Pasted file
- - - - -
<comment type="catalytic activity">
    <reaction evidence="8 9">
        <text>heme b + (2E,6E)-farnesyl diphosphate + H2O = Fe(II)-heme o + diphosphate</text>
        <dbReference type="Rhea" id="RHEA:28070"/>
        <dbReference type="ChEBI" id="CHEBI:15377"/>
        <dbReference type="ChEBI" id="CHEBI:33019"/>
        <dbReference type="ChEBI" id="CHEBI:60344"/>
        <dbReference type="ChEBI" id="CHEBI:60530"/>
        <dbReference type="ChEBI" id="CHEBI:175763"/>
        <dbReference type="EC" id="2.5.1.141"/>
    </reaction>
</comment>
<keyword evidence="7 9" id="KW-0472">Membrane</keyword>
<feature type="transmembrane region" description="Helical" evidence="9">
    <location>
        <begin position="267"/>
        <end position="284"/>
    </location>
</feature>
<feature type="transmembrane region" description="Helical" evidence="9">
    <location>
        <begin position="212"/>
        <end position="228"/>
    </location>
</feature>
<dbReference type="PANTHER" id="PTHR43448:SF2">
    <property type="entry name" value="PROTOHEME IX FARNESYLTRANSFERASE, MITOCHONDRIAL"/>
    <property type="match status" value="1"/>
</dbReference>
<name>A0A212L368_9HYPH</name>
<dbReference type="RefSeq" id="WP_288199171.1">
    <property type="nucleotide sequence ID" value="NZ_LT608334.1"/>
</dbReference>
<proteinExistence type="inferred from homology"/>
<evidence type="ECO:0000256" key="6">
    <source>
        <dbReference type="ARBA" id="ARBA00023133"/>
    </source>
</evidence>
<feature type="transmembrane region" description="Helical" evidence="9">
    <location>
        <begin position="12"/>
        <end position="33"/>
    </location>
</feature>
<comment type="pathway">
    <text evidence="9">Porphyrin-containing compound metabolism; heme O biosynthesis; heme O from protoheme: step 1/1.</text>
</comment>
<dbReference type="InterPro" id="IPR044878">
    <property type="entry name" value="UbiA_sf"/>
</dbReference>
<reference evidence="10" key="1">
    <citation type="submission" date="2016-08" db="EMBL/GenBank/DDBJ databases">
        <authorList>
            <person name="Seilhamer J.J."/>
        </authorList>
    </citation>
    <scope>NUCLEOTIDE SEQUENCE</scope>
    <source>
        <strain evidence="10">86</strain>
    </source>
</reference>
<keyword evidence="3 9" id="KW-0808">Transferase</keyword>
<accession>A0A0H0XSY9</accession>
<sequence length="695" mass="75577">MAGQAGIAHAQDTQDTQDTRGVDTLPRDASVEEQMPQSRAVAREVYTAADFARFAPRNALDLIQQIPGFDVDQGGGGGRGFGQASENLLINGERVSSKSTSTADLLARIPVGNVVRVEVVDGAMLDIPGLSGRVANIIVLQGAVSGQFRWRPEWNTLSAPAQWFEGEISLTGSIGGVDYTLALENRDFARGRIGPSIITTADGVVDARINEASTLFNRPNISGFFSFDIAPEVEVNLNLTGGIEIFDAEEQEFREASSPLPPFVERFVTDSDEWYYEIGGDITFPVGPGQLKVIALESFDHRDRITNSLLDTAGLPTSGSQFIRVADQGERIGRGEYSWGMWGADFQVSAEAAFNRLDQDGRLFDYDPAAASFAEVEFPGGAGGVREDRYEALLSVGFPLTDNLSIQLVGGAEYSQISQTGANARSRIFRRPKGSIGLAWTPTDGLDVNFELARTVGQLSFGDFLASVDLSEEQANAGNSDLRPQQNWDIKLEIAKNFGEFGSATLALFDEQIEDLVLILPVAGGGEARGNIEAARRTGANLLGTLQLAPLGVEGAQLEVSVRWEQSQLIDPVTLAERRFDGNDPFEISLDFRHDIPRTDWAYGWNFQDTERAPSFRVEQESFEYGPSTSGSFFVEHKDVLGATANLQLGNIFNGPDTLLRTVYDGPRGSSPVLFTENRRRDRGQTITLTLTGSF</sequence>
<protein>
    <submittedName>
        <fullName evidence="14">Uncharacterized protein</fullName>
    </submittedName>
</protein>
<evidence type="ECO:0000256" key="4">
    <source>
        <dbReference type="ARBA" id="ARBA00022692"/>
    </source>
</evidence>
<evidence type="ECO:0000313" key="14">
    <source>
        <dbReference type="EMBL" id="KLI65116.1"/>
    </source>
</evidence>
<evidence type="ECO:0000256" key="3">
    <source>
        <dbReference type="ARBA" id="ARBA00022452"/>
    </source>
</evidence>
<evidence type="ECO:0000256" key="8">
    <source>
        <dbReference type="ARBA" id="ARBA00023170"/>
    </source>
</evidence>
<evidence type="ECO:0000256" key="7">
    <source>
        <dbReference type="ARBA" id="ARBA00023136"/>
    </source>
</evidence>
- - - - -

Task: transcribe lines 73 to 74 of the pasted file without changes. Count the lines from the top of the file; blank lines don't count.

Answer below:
        <dbReference type="ARBA" id="ARBA00022692"/>
    </source>